The Effects of Fixed-Time Reinforcement Schedules on Functional Response Classes: A Translational Study.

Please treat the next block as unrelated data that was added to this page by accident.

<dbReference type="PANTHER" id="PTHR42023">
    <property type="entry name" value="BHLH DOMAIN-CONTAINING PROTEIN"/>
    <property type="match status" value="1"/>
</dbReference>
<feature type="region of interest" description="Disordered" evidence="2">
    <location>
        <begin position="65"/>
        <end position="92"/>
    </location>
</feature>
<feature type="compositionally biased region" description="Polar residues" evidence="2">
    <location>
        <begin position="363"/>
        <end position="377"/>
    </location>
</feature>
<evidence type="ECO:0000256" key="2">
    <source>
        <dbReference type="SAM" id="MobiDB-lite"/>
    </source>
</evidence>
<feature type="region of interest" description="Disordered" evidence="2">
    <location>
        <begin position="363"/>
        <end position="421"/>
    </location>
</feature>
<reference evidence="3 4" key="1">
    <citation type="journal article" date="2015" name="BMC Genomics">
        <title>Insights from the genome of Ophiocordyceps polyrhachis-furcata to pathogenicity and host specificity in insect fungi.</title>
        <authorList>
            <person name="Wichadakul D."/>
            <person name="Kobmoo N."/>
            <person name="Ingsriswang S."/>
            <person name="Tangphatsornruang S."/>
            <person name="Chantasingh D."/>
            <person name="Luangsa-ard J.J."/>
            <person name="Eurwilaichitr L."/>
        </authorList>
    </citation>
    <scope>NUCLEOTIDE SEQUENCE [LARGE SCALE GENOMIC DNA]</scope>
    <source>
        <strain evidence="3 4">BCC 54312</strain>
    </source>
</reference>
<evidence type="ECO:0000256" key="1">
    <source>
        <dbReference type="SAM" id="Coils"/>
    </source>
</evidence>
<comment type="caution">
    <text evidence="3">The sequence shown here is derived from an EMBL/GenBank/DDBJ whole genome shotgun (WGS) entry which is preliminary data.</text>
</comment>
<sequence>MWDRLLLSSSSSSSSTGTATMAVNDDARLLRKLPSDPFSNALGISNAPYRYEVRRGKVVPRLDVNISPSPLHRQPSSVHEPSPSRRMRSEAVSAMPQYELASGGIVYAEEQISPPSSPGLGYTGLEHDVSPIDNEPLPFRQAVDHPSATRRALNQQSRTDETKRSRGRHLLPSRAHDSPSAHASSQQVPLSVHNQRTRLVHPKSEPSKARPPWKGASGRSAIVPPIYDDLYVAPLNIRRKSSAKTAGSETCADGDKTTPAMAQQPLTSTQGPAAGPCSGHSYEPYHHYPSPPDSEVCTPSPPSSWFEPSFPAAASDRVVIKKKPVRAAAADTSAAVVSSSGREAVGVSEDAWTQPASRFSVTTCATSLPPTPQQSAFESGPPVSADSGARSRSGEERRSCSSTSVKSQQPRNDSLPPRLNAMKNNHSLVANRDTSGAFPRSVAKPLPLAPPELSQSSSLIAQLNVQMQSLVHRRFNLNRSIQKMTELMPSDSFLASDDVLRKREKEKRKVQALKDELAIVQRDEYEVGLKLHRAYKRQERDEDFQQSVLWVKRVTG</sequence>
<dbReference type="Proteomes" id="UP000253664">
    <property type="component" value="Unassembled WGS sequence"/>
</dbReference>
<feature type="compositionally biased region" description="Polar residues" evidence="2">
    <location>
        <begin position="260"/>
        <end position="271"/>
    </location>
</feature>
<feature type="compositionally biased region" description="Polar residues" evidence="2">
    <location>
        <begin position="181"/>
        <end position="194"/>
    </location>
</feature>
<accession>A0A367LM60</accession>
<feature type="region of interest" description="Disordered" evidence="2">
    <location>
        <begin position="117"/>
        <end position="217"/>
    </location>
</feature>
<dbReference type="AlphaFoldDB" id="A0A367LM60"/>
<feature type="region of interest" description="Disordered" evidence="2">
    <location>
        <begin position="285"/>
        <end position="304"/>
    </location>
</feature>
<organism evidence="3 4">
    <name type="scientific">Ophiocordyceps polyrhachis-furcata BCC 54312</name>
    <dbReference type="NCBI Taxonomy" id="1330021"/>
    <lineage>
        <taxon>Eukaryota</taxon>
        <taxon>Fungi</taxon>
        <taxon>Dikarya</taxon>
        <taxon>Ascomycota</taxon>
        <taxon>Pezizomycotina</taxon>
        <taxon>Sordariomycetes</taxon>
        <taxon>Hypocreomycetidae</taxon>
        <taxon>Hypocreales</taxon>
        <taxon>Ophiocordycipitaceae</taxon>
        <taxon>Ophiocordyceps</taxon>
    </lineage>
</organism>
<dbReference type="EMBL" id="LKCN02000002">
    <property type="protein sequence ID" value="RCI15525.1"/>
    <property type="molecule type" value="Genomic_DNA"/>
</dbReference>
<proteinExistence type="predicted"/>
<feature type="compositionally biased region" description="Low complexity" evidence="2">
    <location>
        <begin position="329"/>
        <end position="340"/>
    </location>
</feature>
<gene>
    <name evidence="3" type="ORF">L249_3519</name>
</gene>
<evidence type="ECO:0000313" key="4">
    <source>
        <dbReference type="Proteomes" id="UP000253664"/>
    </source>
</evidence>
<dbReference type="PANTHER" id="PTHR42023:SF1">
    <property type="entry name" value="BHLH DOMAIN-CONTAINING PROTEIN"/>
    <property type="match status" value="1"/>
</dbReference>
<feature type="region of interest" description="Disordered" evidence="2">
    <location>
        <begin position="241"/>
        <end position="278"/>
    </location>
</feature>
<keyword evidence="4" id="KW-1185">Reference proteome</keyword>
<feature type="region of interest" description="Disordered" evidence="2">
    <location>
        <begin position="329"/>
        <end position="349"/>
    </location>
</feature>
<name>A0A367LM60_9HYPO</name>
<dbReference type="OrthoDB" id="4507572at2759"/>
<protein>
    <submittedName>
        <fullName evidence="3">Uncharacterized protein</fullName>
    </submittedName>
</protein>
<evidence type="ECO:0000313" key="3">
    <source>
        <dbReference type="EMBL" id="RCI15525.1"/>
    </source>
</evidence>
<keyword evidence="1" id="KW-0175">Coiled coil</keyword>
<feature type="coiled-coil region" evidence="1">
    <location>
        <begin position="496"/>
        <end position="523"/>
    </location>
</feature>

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Research on functional response classes (i.e., all response topographies under the same operant control) has applied significance because less severe forms of problem behavior have been found to co-occur with other, more severe forms (e.g., Lalli, Mace, Wohn, & Livenzey, 1995). In addition, the most severe forms are often targeted for intervention without monitoring other less severe forms. Past research has demonstrated that the probability of untreated response-class members may change (i.e., response covariation) following treatment in individuals with developmental disabilities (Rapp, Vollmer, St. Peter, Dozier, & Cotnoir, 2004). Recently, Shabani, Carr, and Petursdottir (2009) and Mendres and Borrero (in press) have used translational research preparations to investigate the covariation of response-class members maintained by positive and negative reinforcement. The purpose of the present study was to assess covariation in response classes with typically developing preschool children when one class member was targeted for intervention while other members were left untreated. Specifically, fixed-time schedules of reinforcement (i.e., noncontingent reinforcement) were evaluated, as this treatment is common in both research and practice. Results generally indicated that noncontingent reinforcement was effective in decreasing all response-class members when only one member was targeted. However, in one case, this treatment was not effective in reducing the untreated response for which reinforcement was still available. Understanding the behavioral mechanisms responsible for such complexities of response classes and covariation may aid clinicians in developing more effective and efficient treatments.
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